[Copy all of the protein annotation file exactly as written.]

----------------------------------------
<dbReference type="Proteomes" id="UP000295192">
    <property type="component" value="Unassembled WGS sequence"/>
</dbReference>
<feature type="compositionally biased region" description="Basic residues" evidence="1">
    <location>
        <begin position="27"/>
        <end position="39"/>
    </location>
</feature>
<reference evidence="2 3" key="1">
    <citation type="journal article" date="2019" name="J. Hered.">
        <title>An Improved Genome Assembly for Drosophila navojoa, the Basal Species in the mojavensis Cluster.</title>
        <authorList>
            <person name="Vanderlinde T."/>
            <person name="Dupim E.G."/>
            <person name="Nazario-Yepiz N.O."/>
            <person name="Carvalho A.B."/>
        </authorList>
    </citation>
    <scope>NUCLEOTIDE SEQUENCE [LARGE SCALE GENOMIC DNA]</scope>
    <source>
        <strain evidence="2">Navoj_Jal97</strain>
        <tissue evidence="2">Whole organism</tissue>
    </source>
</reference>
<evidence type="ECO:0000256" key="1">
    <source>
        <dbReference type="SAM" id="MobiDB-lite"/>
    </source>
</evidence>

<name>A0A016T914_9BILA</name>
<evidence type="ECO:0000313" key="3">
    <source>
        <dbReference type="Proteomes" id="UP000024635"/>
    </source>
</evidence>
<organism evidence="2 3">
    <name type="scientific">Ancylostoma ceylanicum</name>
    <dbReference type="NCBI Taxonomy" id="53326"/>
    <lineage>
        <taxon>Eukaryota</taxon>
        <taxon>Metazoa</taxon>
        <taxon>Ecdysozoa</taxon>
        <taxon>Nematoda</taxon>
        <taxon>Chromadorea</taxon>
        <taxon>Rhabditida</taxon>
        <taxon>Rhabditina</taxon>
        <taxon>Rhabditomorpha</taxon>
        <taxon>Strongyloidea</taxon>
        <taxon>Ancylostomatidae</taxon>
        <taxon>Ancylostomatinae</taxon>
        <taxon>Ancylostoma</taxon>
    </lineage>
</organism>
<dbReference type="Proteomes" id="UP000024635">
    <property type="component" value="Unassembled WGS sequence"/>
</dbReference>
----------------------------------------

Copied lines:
<dbReference type="Proteomes" id="UP000295192">
    <property type="component" value="Unassembled WGS sequence"/>
</dbReference>
<feature type="compositionally biased region" description="Basic residues" evidence="1">
    <location>
        <begin position="27"/>
        <end position="39"/>
    </location>
</feature>
<reference evidence="2 3" key="1">
    <citation type="journal article" date="2019" name="J. Hered.">
        <title>An Improved Genome Assembly for Drosophila navojoa, the Basal Species in the mojavensis Cluster.</title>
        <authorList>
            <person name="Vanderlinde T."/>
            <person name="Dupim E.G."/>
            <person name="Nazario-Yepiz N.O."/>
            <person name="Carvalho A.B."/>
        </authorList>
    </citation>
    <scope>NUCLEOTIDE SEQUENCE [LARGE SCALE GENOMIC DNA]</scope>
    <source>
        <strain evidence="2">Navoj_Jal97</strain>
        <tissue evidence="2">Whole organism</tissue>
    </source>
</reference>
<evidence type="ECO:0000256" key="1">
    <source>
        <dbReference type="SAM" id="MobiDB-lite"/>
    </source>
</evidence>

<name>A0A016T914_9BILA</name>
<evidence type="ECO:0000313" key="3">
    <source>
        <dbReference type="Proteomes" id="UP000024635"/>
    </source>
</evidence>
<organism evidence="2 3">
    <name type="scientific">Ancylostoma ceylanicum</name>
    <dbReference type="NCBI Taxonomy" id="53326"/>
    <lineage>
        <taxon>Eukaryota</taxon>
        <taxon>Metazoa</taxon>
        <taxon>Ecdysozoa</taxon>
        <taxon>Nematoda</taxon>
        <taxon>Chromadorea</taxon>
        <taxon>Rhabditida</taxon>
        <taxon>Rhabditina</taxon>
        <taxon>Rhabditomorpha</taxon>
        <taxon>Strongyloidea</taxon>
        <taxon>Ancylostomatidae</taxon>
        <taxon>Ancylostomatinae</taxon>
        <taxon>Ancylostoma</taxon>
    </lineage>
</organism>
<dbReference type="Proteomes" id="UP000024635">
    <property type="component" value="Unassembled WGS sequence"/>
</dbReference>